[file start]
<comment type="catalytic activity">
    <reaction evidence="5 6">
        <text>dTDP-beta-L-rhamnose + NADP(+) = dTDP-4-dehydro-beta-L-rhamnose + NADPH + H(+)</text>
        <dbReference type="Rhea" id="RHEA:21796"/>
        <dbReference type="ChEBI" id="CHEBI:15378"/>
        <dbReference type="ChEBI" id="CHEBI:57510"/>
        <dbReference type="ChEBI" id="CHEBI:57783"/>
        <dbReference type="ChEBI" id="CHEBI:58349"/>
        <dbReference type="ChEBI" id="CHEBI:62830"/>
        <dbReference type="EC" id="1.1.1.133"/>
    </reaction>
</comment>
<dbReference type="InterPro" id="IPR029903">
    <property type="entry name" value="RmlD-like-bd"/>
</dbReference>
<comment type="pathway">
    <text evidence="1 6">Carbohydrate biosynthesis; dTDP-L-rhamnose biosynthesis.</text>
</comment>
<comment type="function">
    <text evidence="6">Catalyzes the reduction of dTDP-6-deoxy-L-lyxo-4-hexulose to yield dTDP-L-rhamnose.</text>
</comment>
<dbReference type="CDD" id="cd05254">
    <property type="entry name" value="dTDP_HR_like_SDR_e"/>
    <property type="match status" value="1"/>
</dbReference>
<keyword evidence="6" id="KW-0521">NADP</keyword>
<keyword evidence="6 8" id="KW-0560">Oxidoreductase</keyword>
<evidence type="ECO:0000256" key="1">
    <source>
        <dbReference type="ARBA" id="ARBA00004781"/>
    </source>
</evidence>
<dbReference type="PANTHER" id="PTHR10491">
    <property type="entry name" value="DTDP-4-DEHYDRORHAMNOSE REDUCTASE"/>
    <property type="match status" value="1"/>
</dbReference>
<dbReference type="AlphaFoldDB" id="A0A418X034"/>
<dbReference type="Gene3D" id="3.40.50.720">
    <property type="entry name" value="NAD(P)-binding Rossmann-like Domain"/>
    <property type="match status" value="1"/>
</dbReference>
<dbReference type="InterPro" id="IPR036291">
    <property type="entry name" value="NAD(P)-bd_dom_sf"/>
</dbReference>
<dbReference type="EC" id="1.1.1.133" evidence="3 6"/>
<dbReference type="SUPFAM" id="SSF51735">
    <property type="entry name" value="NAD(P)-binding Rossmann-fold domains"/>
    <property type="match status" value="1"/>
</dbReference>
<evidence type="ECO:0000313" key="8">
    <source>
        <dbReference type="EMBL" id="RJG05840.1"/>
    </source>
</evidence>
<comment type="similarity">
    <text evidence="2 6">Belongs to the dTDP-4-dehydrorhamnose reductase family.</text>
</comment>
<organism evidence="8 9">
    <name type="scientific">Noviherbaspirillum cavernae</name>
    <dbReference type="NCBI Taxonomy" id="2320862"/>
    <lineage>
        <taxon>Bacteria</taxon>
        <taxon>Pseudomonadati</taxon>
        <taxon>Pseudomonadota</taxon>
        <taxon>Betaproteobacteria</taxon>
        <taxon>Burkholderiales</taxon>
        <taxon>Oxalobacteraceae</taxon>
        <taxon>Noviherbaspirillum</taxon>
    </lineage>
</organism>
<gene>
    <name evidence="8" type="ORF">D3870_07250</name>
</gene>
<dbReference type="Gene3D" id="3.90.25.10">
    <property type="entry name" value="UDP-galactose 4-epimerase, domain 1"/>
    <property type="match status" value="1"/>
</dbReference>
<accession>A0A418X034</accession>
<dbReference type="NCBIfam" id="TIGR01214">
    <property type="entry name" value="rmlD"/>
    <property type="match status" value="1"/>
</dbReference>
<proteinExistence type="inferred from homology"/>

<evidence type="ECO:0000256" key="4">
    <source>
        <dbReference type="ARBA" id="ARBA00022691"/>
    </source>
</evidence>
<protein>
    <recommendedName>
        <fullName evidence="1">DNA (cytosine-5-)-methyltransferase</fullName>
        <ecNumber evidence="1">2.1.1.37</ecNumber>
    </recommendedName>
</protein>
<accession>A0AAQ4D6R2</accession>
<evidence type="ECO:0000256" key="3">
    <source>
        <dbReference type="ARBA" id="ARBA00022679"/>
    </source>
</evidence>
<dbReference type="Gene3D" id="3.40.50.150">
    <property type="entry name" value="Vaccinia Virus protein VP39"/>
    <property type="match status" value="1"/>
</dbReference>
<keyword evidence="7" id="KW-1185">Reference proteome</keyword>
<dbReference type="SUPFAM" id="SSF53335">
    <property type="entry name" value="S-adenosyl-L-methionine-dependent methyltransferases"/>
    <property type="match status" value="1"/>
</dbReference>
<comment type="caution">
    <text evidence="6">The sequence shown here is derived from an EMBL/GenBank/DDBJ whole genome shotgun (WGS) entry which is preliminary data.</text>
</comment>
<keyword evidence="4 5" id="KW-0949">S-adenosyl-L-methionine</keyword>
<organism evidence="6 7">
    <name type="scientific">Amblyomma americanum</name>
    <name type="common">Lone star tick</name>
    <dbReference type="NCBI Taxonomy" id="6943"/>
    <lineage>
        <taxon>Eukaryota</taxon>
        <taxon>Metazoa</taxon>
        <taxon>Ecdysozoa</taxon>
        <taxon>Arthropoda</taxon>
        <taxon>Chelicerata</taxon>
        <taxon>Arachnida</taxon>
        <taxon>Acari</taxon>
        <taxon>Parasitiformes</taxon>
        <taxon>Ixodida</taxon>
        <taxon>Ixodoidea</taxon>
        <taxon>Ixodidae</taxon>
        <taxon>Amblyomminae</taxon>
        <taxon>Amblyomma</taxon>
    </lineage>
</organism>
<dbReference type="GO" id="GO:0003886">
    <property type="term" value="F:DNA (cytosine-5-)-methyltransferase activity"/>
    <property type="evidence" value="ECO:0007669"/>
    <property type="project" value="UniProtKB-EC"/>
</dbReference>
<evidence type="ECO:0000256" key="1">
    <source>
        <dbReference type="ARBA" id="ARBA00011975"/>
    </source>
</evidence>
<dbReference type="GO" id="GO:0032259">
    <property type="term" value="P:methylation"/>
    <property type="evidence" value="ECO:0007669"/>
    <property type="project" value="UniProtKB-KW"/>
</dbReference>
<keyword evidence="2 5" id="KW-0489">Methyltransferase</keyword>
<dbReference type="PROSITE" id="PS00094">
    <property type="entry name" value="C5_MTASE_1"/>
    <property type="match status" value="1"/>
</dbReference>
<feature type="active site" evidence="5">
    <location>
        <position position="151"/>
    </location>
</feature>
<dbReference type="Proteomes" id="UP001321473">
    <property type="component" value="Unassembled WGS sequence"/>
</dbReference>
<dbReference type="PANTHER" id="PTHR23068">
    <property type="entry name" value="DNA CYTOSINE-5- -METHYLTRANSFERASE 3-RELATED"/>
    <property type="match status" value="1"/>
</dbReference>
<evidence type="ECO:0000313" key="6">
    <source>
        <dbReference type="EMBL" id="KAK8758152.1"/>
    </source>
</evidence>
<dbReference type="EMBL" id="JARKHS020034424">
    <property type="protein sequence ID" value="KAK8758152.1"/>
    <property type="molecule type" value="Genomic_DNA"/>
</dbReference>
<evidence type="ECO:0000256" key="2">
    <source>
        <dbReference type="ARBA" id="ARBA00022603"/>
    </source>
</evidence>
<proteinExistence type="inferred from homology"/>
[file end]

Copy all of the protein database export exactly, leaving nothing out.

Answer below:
<comment type="catalytic activity">
    <reaction evidence="5 6">
        <text>dTDP-beta-L-rhamnose + NADP(+) = dTDP-4-dehydro-beta-L-rhamnose + NADPH + H(+)</text>
        <dbReference type="Rhea" id="RHEA:21796"/>
        <dbReference type="ChEBI" id="CHEBI:15378"/>
        <dbReference type="ChEBI" id="CHEBI:57510"/>
        <dbReference type="ChEBI" id="CHEBI:57783"/>
        <dbReference type="ChEBI" id="CHEBI:58349"/>
        <dbReference type="ChEBI" id="CHEBI:62830"/>
        <dbReference type="EC" id="1.1.1.133"/>
    </reaction>
</comment>
<dbReference type="InterPro" id="IPR029903">
    <property type="entry name" value="RmlD-like-bd"/>
</dbReference>
<comment type="pathway">
    <text evidence="1 6">Carbohydrate biosynthesis; dTDP-L-rhamnose biosynthesis.</text>
</comment>
<comment type="function">
    <text evidence="6">Catalyzes the reduction of dTDP-6-deoxy-L-lyxo-4-hexulose to yield dTDP-L-rhamnose.</text>
</comment>
<dbReference type="CDD" id="cd05254">
    <property type="entry name" value="dTDP_HR_like_SDR_e"/>
    <property type="match status" value="1"/>
</dbReference>
<keyword evidence="6" id="KW-0521">NADP</keyword>
<keyword evidence="6 8" id="KW-0560">Oxidoreductase</keyword>
<evidence type="ECO:0000256" key="1">
    <source>
        <dbReference type="ARBA" id="ARBA00004781"/>
    </source>
</evidence>
<dbReference type="PANTHER" id="PTHR10491">
    <property type="entry name" value="DTDP-4-DEHYDRORHAMNOSE REDUCTASE"/>
    <property type="match status" value="1"/>
</dbReference>
<dbReference type="AlphaFoldDB" id="A0A418X034"/>
<dbReference type="Gene3D" id="3.40.50.720">
    <property type="entry name" value="NAD(P)-binding Rossmann-like Domain"/>
    <property type="match status" value="1"/>
</dbReference>
<dbReference type="InterPro" id="IPR036291">
    <property type="entry name" value="NAD(P)-bd_dom_sf"/>
</dbReference>
<dbReference type="EC" id="1.1.1.133" evidence="3 6"/>
<dbReference type="SUPFAM" id="SSF51735">
    <property type="entry name" value="NAD(P)-binding Rossmann-fold domains"/>
    <property type="match status" value="1"/>
</dbReference>
<evidence type="ECO:0000313" key="8">
    <source>
        <dbReference type="EMBL" id="RJG05840.1"/>
    </source>
</evidence>
<comment type="similarity">
    <text evidence="2 6">Belongs to the dTDP-4-dehydrorhamnose reductase family.</text>
</comment>
<organism evidence="8 9">
    <name type="scientific">Noviherbaspirillum cavernae</name>
    <dbReference type="NCBI Taxonomy" id="2320862"/>
    <lineage>
        <taxon>Bacteria</taxon>
        <taxon>Pseudomonadati</taxon>
        <taxon>Pseudomonadota</taxon>
        <taxon>Betaproteobacteria</taxon>
        <taxon>Burkholderiales</taxon>
        <taxon>Oxalobacteraceae</taxon>
        <taxon>Noviherbaspirillum</taxon>
    </lineage>
</organism>
<gene>
    <name evidence="8" type="ORF">D3870_07250</name>
</gene>
<dbReference type="Gene3D" id="3.90.25.10">
    <property type="entry name" value="UDP-galactose 4-epimerase, domain 1"/>
    <property type="match status" value="1"/>
</dbReference>
<accession>A0A418X034</accession>
<dbReference type="NCBIfam" id="TIGR01214">
    <property type="entry name" value="rmlD"/>
    <property type="match status" value="1"/>
</dbReference>
<proteinExistence type="inferred from homology"/>

<evidence type="ECO:0000256" key="4">
    <source>
        <dbReference type="ARBA" id="ARBA00022691"/>
    </source>
</evidence>
<protein>
    <recommendedName>
        <fullName evidence="1">DNA (cytosine-5-)-methyltransferase</fullName>
        <ecNumber evidence="1">2.1.1.37</ecNumber>
    </recommendedName>
</protein>
<accession>A0AAQ4D6R2</accession>
<evidence type="ECO:0000256" key="3">
    <source>
        <dbReference type="ARBA" id="ARBA00022679"/>
    </source>
</evidence>
<dbReference type="Gene3D" id="3.40.50.150">
    <property type="entry name" value="Vaccinia Virus protein VP39"/>
    <property type="match status" value="1"/>
</dbReference>
<keyword evidence="7" id="KW-1185">Reference proteome</keyword>
<dbReference type="SUPFAM" id="SSF53335">
    <property type="entry name" value="S-adenosyl-L-methionine-dependent methyltransferases"/>
    <property type="match status" value="1"/>
</dbReference>
<comment type="caution">
    <text evidence="6">The sequence shown here is derived from an EMBL/GenBank/DDBJ whole genome shotgun (WGS) entry which is preliminary data.</text>
</comment>
<keyword evidence="4 5" id="KW-0949">S-adenosyl-L-methionine</keyword>
<organism evidence="6 7">
    <name type="scientific">Amblyomma americanum</name>
    <name type="common">Lone star tick</name>
    <dbReference type="NCBI Taxonomy" id="6943"/>
    <lineage>
        <taxon>Eukaryota</taxon>
        <taxon>Metazoa</taxon>
        <taxon>Ecdysozoa</taxon>
        <taxon>Arthropoda</taxon>
        <taxon>Chelicerata</taxon>
        <taxon>Arachnida</taxon>
        <taxon>Acari</taxon>
        <taxon>Parasitiformes</taxon>
        <taxon>Ixodida</taxon>
        <taxon>Ixodoidea</taxon>
        <taxon>Ixodidae</taxon>
        <taxon>Amblyomminae</taxon>
        <taxon>Amblyomma</taxon>
    </lineage>
</organism>
<dbReference type="GO" id="GO:0003886">
    <property type="term" value="F:DNA (cytosine-5-)-methyltransferase activity"/>
    <property type="evidence" value="ECO:0007669"/>
    <property type="project" value="UniProtKB-EC"/>
</dbReference>
<evidence type="ECO:0000256" key="1">
    <source>
        <dbReference type="ARBA" id="ARBA00011975"/>
    </source>
</evidence>
<dbReference type="GO" id="GO:0032259">
    <property type="term" value="P:methylation"/>
    <property type="evidence" value="ECO:0007669"/>
    <property type="project" value="UniProtKB-KW"/>
</dbReference>
<keyword evidence="2 5" id="KW-0489">Methyltransferase</keyword>
<dbReference type="PROSITE" id="PS00094">
    <property type="entry name" value="C5_MTASE_1"/>
    <property type="match status" value="1"/>
</dbReference>
<feature type="active site" evidence="5">
    <location>
        <position position="151"/>
    </location>
</feature>
<dbReference type="Proteomes" id="UP001321473">
    <property type="component" value="Unassembled WGS sequence"/>
</dbReference>
<dbReference type="PANTHER" id="PTHR23068">
    <property type="entry name" value="DNA CYTOSINE-5- -METHYLTRANSFERASE 3-RELATED"/>
    <property type="match status" value="1"/>
</dbReference>
<evidence type="ECO:0000313" key="6">
    <source>
        <dbReference type="EMBL" id="KAK8758152.1"/>
    </source>
</evidence>
<dbReference type="EMBL" id="JARKHS020034424">
    <property type="protein sequence ID" value="KAK8758152.1"/>
    <property type="molecule type" value="Genomic_DNA"/>
</dbReference>
<evidence type="ECO:0000256" key="2">
    <source>
        <dbReference type="ARBA" id="ARBA00022603"/>
    </source>
</evidence>
<proteinExistence type="inferred from homology"/>